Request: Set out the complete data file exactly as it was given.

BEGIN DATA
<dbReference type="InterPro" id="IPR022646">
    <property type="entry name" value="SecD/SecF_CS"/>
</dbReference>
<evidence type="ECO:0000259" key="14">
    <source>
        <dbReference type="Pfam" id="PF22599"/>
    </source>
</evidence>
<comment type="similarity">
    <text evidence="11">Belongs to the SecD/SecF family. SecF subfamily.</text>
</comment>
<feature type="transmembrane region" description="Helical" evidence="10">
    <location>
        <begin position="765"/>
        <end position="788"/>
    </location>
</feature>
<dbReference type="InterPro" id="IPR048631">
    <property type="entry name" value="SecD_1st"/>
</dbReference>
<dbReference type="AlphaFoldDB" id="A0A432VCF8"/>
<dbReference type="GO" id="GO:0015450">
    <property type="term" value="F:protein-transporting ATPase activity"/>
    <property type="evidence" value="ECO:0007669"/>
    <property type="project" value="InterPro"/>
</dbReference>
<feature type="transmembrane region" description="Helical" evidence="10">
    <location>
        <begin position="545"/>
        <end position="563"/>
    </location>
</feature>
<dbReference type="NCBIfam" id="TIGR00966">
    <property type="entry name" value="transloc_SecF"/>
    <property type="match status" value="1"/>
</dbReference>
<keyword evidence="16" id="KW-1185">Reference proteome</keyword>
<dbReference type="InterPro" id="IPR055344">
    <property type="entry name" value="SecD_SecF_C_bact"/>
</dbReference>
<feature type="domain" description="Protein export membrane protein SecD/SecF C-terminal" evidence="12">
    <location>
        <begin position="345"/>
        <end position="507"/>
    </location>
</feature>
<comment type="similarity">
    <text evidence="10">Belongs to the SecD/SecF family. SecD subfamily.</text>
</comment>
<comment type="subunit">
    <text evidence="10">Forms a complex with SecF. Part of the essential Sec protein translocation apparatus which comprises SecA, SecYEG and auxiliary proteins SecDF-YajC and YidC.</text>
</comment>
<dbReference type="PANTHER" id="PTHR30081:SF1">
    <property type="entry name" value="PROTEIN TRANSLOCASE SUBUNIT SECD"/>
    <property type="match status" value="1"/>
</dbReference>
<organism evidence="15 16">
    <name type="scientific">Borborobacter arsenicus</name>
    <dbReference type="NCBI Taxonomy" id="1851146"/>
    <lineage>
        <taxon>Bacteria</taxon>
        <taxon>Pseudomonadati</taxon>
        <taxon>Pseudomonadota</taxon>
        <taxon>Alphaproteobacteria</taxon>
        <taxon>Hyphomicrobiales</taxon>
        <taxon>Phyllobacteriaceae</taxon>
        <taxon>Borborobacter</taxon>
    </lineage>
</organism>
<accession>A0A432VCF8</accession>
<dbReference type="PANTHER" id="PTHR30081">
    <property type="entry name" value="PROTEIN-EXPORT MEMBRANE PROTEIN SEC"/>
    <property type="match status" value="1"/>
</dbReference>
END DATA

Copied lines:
<dbReference type="InterPro" id="IPR022646">
    <property type="entry name" value="SecD/SecF_CS"/>
</dbReference>
<evidence type="ECO:0000259" key="14">
    <source>
        <dbReference type="Pfam" id="PF22599"/>
    </source>
</evidence>
<comment type="similarity">
    <text evidence="11">Belongs to the SecD/SecF family. SecF subfamily.</text>
</comment>
<feature type="transmembrane region" description="Helical" evidence="10">
    <location>
        <begin position="765"/>
        <end position="788"/>
    </location>
</feature>
<dbReference type="InterPro" id="IPR048631">
    <property type="entry name" value="SecD_1st"/>
</dbReference>
<dbReference type="AlphaFoldDB" id="A0A432VCF8"/>
<dbReference type="GO" id="GO:0015450">
    <property type="term" value="F:protein-transporting ATPase activity"/>
    <property type="evidence" value="ECO:0007669"/>
    <property type="project" value="InterPro"/>
</dbReference>
<feature type="transmembrane region" description="Helical" evidence="10">
    <location>
        <begin position="545"/>
        <end position="563"/>
    </location>
</feature>
<dbReference type="NCBIfam" id="TIGR00966">
    <property type="entry name" value="transloc_SecF"/>
    <property type="match status" value="1"/>
</dbReference>
<keyword evidence="16" id="KW-1185">Reference proteome</keyword>
<dbReference type="InterPro" id="IPR055344">
    <property type="entry name" value="SecD_SecF_C_bact"/>
</dbReference>
<feature type="domain" description="Protein export membrane protein SecD/SecF C-terminal" evidence="12">
    <location>
        <begin position="345"/>
        <end position="507"/>
    </location>
</feature>
<comment type="similarity">
    <text evidence="10">Belongs to the SecD/SecF family. SecD subfamily.</text>
</comment>
<comment type="subunit">
    <text evidence="10">Forms a complex with SecF. Part of the essential Sec protein translocation apparatus which comprises SecA, SecYEG and auxiliary proteins SecDF-YajC and YidC.</text>
</comment>
<dbReference type="PANTHER" id="PTHR30081:SF1">
    <property type="entry name" value="PROTEIN TRANSLOCASE SUBUNIT SECD"/>
    <property type="match status" value="1"/>
</dbReference>
<organism evidence="15 16">
    <name type="scientific">Borborobacter arsenicus</name>
    <dbReference type="NCBI Taxonomy" id="1851146"/>
    <lineage>
        <taxon>Bacteria</taxon>
        <taxon>Pseudomonadati</taxon>
        <taxon>Pseudomonadota</taxon>
        <taxon>Alphaproteobacteria</taxon>
        <taxon>Hyphomicrobiales</taxon>
        <taxon>Phyllobacteriaceae</taxon>
        <taxon>Borborobacter</taxon>
    </lineage>
</organism>
<accession>A0A432VCF8</accession>
<dbReference type="PANTHER" id="PTHR30081">
    <property type="entry name" value="PROTEIN-EXPORT MEMBRANE PROTEIN SEC"/>
    <property type="match status" value="1"/>
</dbReference>